This blog is a collaboration between HFGP coordinators Braeden Foldenauer ‘21 and Harpreet Singh ‘22. Both of us are from Mississippi, went to high school together, and are first-generation college students. As such, we’ve had similar journeys and experiences in college and wanted to reflect on our transition from Mississippi and the deep south to Harvard.
Far from Home
Obviously, one of the most daunting aspects of coming to Harvard from Mississippi was just how far from home we were going to be. We didn't have many connections at Harvard, and we felt uprooted from everything we had ever known. It was scary! But that said, we have both been blown away by the incredible communities we have found on campus.
For both of us, one of the most special families we have found on campus has been through Primus (the first-generation, low-income student union). Primus and our FGLI family have been the perfect support network as we have adjusted to life on our own and navigated the many different opportunities and obstacles of Harvard.
In addition, we both benefited from Harvard’s robust advising to help us along as we explored different opportunities on campus and over our various summer breaks. Despite our nervousness and the expectation that we would be navigating life at Harvard on our own, we have always felt well supported from different advisers such as our proctors, Peer Advising Fellows, concentration advisers, and the Center for Public Service & Engaged Scholarship, among many others!
One of the toughest adjustments for us was the weather. It is no secret that the northeast and the deep south have different climates. (To us, this is the understatement of the year!)
For one, we were struck by how short the fall season felt in Boston. Fall in Boston is beautiful, as the leaves and colors change around you. By the end of November, the first snowfall of winter occurs, taking away all the colors that fall brings and leaving everything covered in a blanket of white. Having never seen snow over an inch or two, it was a beautiful sight... at first!
In Mississippi, any snowfall melts within a day or two, but once snow falls in Cambridge, it refuses to melt. Over time, the snow compounds into thick, icy patches mixed in with sloshy sidewalks. And as two Mississippians, it seemed like no amount of layers could warm us up! An example of the tough transition was a spring break visit back home a couple of years ago. At the end of March, we experienced cozy, 70 degree weather in Mississippi. Imagine the rude awakening we had when we returned to the chilly 17 degree weather in Cambridge!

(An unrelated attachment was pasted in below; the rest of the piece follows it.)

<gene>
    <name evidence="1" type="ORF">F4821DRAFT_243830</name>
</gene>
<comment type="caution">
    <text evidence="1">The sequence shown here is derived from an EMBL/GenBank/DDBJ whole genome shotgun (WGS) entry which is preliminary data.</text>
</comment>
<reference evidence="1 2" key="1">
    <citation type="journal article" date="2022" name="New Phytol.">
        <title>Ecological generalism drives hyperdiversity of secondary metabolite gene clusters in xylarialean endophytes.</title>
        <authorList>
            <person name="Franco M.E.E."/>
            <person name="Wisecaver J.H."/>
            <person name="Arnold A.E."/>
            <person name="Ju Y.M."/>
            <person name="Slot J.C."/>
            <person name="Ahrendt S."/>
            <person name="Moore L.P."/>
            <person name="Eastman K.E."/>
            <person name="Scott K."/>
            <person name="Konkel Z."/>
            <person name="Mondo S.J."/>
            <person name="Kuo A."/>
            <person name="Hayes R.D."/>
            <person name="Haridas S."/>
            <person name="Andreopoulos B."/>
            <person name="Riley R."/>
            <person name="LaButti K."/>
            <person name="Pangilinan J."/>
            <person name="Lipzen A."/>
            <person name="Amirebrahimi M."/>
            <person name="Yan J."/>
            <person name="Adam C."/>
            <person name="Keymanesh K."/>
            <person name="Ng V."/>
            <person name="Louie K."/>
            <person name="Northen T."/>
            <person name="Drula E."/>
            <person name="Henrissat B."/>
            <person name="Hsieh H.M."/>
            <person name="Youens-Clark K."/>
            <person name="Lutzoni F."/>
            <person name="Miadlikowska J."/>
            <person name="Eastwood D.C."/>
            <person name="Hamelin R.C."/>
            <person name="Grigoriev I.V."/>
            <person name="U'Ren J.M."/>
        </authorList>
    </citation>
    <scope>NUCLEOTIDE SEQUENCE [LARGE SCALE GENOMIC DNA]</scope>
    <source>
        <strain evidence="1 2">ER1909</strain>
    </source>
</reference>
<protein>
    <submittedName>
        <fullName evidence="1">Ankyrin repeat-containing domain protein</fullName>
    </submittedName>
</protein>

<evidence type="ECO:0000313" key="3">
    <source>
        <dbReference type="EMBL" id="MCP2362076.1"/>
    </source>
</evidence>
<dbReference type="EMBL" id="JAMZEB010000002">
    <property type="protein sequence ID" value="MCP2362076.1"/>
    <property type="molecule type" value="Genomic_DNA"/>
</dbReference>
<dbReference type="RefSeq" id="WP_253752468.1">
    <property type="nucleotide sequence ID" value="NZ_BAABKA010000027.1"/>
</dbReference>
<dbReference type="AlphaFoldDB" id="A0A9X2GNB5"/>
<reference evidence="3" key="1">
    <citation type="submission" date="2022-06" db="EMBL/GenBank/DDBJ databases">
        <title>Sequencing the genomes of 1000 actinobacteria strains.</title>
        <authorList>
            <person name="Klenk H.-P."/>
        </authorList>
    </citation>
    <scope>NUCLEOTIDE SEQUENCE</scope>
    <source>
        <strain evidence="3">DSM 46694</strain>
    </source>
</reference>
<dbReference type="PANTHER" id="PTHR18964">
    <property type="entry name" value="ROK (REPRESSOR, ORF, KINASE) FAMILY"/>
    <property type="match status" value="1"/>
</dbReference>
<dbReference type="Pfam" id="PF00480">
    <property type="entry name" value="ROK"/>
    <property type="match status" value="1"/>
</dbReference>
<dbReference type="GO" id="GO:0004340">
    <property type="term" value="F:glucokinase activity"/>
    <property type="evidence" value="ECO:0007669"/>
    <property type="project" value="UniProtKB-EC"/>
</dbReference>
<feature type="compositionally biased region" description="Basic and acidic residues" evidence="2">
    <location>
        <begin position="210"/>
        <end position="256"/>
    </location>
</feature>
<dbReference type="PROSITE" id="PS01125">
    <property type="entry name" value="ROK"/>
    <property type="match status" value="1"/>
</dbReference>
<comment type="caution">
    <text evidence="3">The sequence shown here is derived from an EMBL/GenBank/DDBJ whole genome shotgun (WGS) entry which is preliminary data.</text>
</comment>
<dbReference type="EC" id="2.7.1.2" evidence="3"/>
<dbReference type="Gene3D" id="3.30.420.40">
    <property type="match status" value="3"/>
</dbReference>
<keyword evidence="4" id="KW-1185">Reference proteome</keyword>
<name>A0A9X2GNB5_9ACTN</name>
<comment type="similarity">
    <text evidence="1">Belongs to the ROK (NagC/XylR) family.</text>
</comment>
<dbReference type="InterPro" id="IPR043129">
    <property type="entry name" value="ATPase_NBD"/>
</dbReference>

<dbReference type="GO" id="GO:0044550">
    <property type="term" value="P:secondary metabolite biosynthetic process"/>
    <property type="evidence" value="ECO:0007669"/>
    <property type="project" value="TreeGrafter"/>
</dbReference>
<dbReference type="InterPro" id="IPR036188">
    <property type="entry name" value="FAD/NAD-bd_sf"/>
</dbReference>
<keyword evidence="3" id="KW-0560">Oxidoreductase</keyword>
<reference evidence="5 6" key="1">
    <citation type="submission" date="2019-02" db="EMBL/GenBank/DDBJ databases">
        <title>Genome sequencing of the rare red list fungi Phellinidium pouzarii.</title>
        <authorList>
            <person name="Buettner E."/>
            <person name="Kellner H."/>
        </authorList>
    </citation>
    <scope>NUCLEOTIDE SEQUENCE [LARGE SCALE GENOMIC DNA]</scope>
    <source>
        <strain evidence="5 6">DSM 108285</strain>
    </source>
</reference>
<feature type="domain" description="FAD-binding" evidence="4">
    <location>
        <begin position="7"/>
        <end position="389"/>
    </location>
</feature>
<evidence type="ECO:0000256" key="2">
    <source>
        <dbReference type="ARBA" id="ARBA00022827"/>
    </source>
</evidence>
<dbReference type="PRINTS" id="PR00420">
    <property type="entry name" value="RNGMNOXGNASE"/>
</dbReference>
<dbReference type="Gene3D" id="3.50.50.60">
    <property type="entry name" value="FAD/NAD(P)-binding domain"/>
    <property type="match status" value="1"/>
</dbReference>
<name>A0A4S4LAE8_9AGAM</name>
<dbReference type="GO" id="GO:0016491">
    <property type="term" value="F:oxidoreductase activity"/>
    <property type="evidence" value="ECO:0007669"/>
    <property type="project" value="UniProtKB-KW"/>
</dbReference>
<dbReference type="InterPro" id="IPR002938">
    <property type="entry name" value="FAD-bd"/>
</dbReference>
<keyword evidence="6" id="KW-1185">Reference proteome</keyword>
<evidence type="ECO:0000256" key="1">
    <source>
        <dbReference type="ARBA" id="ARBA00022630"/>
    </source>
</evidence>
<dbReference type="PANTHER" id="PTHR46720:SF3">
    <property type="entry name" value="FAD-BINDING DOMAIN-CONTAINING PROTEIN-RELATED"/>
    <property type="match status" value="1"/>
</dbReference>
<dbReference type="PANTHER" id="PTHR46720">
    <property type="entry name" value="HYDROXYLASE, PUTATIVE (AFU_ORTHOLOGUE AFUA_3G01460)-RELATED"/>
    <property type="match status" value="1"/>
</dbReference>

We like to joke that no one falls in love with Harvard for the weather, but we would be lying if we said we did not appreciate the break from Mississippi’s miserable summer heat. Harvard and Cambridge have a lot to offer! And while you can often catch us with teeth chattering throughout our winters at Harvard, we still cherish the memories we have been able to make and the wicked snowball fights with friends!
Opportunity for independence
While it was daunting to leave home and overcome the feeling of being uprooted, we both came to a place that we had visited only once before deciding to make it our home for the next four years. We came in not knowing anyone and being unsure if we’d find a place to fit in. Now that one of us is reaching the end of his Harvard journey (Braeden) and the other approaches his senior year, we can both say that we’ve come to find a sense of belonging and home at Harvard.
We’ve not only been able to explore the passions we came in with but also branch beyond our initial interests and study fields we’ve come to enjoy. Harvard College formalized a minor in Education Studies during my (Braeden's) sophomore year. I jumped in, discovering a passion for educational policy and school leadership. After graduation, I'll be participating in the Harvard Teacher Fellows program, where I'll obtain a masters degree in education while also teaching in local schools in the Boston/Cambridge area.
I (Harpreet) came in initially studying Government, only to find my inner STEM kid from high school pushing me to go beyond my Government major. Taking a little break from the Government course load, I stumbled upon Computer Science and decided to pursue it. I was always interested in doing policy work and, combining that with my newfound interest in Computer Science, I found myself interested in fields such as educational technologies and policy work surrounding internet accessibility and educational inequity.
Beyond our academic interests, we’ve both grown as individuals. Reflecting on the past few years, we recognize that we both came into Harvard being unsure of whether we belonged in such a place. Strangely enough, we’ve both ended up in spaces that allow us to tell students coming from similar backgrounds of being first-generation and low-income that they do belong and have a family waiting for them.
Deepening our Love for Home
One of the most significant and unexpected results of coming to Harvard has been a deepening love for Mississippi and the south. Something about spending most of the year away from Mississippi makes our time home feel even sweeter--literally, the sweet tea is overwhelming when we return home!
Having the opportunity to step away from Mississippi helped show us all of the beautiful aspects of our state and region that we had taken for granted. Mississippi’s nickname is the “Hospitality State,” and while we never took it too seriously, both of us joke that the first thing we notice when we come home is the chatter and small talk at the airport baggage claim! Studying far away, then, has made our time at home richer, as we take in the smiling faces that live up to the hospitality state namesake, as we enjoy mama’s home cooking, and as we soak up the warmth of Mississippi’s otherwise unbearable humidity.